We need your help now

Support from readers like you keeps The Journal open.

You are visiting us because we have something you value. Independent, unbiased news that tells the truth. Advertising revenue goes some way to support our mission, but this year it has not been enough.

If you've seen value in our reporting, please contribute what you can, so we can continue to produce accurate and meaningful journalism. For everyone who needs it.
Bray boxing club

Bobby Messett died from single gunshot wound to head, Dr Marie Cassidy tells trial

Gerard Cervi (34) has pleaded not guilty to murdering Bobby Messett in June 2018.

FATHER-OF-THREE Bobby Messett died from a single gunshot wound to the head as he took part in an early morning fitness class at Bray Boxing club, Dr Marie Cassidy has told a murder trial.

The jury also heard from the expert witness that the absence of secondary projectiles around the bullet’s entry hole indicated that there was a distance of a meter or more between the victim and the shooter when the gun was fired.

Retired State Pathologist Dr Marie Cassidy today gave evidence via video-link from the UK in the Central Criminal Court trial of Gerard Cervi (34), who is charged with murdering Messett and the attempted murder of boxing trainer Peter Taylor and Ian Britton.

Cervi, from the East Wall area of Dublin 3, has pleaded not guilty to murdering Mr Messett (50) at Taylor’s Bray Boxing Club, Bray Harbour, Bray, Co Wicklow on 5 June 2018. He also denies the attempted murder of Taylor and Britton on the same occasion.

Retired State Pathologist Dr Marie Cassidy told prosecuting counsel Paul Murray SC today that she conducted a post mortem on Messett, who was fully dressed in gym clothing, at St Columcille’s Hospital in Loughlinstown on the afternoon of 5 June.

The expert witness testified that she carried out a CT scan on the body, which was still in the body bag, prior to the physical examination.

In her evidence, Dr Cassidy said that Messett had a ballistic type injury to the head caused by a bullet, which was consistent with a large exit wound at the back of the head. There were fractures to the skull and damage to the right side of the face, the entry site of the bullet, she said. There was no evidence of invasive attempts of resuscitation.

She pointed out that there was blood-staining over the left side of Messett’s neck and shoulder area. The back of the victim’s t-shirt was heavily blood-stained because he had been lying face up and on his back since he was shot some hours earlier, she indicated.

Dr Cassidy said the only significant injury to Messett was a single gunshot entry to the head and the gunshot entry wound was through the left side of the nose.

Describing the direction of the bullet after entry, the witness said it continued through the upper jaw bone, behind the nose and below the left eye, entering the skull cavity, then through the interior of the front of the skull and the back section of the skull cavity.

“The bullet is travelling from the left nostril area and the exit is at the back so it is going diagonally through the head,” she explained.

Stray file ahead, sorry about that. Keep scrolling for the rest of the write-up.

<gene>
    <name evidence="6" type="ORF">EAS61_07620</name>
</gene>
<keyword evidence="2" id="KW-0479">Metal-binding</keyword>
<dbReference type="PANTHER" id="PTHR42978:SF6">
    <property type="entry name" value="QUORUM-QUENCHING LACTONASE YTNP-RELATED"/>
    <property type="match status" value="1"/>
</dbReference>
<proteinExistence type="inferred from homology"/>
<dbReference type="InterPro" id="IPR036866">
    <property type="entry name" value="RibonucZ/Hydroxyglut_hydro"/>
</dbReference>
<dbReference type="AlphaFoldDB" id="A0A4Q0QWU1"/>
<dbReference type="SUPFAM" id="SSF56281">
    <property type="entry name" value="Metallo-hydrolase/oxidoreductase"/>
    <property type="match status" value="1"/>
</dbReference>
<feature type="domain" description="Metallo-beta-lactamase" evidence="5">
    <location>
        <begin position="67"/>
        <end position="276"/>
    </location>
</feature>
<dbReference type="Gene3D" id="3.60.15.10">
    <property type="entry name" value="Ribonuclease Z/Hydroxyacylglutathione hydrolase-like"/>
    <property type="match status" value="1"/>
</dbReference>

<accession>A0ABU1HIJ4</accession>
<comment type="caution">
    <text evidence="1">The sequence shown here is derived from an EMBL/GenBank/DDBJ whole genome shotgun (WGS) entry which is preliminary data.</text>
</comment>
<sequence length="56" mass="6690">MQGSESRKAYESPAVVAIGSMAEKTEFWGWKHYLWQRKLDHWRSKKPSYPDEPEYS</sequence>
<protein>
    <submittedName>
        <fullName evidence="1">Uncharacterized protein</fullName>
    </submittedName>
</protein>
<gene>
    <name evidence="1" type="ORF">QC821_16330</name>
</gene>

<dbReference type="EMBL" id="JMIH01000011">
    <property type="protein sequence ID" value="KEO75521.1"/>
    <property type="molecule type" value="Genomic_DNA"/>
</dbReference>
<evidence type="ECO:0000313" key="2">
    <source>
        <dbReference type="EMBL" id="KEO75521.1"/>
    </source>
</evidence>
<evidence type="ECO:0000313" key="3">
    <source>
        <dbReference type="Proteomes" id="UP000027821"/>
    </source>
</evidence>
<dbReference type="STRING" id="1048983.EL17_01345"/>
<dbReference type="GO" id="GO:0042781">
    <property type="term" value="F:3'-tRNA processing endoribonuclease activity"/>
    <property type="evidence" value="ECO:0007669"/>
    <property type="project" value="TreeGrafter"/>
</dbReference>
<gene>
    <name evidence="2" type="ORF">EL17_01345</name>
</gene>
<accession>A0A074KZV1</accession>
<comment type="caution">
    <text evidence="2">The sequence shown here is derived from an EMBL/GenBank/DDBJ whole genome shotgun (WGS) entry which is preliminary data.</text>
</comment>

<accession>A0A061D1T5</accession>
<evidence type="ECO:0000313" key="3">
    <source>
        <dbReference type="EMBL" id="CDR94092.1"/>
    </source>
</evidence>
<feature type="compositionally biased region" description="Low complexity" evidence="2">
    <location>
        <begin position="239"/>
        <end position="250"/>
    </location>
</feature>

In summary, Dr Cassidy said the bullet had gone through the left side of the face and nose and travelled diagonally into the back of the skull cavity, injuring the undersurface of the brain. “The brain was swollen as a reaction to the injury and damaging the right side of the brain. There were small injuries to the brain stem due to the shock wave produced,” she continued.

As the bullet was travelling at “huge speed”, the witness said it had created shock waves inside the skull cavity and tore the blood vessels in the brain stem, which controls one’s breathing and heart rate. “This would cause an immediate collapse of the person as it is one of the most important areas of the brain to keep one alive,” she added.

Furthermore, Dr Cassidy said there were various areas of haemorrhage in the head and blood had trickled down the back of the victim’s throat blocking his airways.

In conclusion, the witness said the postmortem showed that death was due to a single gunshot wound to the head, which had entered through the left side of the nose. The bullet had travelled through the head before exiting the right side of the head at the back. Haemorrhage into the brain stem would have caused instant collapse and rapid death, she remarked.

Dr Cassidy said the deceased’s cause of death was a gunshot wound to the head.

Referring to the distant range, the witness said this was a clean wound and only the primary projectile [the bullet] had struck the deceased’s body.

“In this instance the absence of secondary projectiles [such as smoke, soot and unburned powder] around the entry hole indicate that there was a distance of a metre or more between the victim and the shooter when the gun was fired,” she explained.

Detective Garda Janette O’Neill, who is attached to the ballistics section of An Garda Siochana, gave evidence that she arrived at Bray Boxing club at 10.55am on 5 June.

The witness said there was blood on the front step of the stairs leading up the gym and on the inside of the staircase. She also observed a number of discharged cartridge cases at the top of the stairs as she entered the front door of the gym.

Nine discharged cartridge cases in total were found at the scene which was consistent with nine bullets being fired, she said.

The trial continues this afternoon in front of Justice Michael White and a jury of three men and nine women.

Alison O'Riordan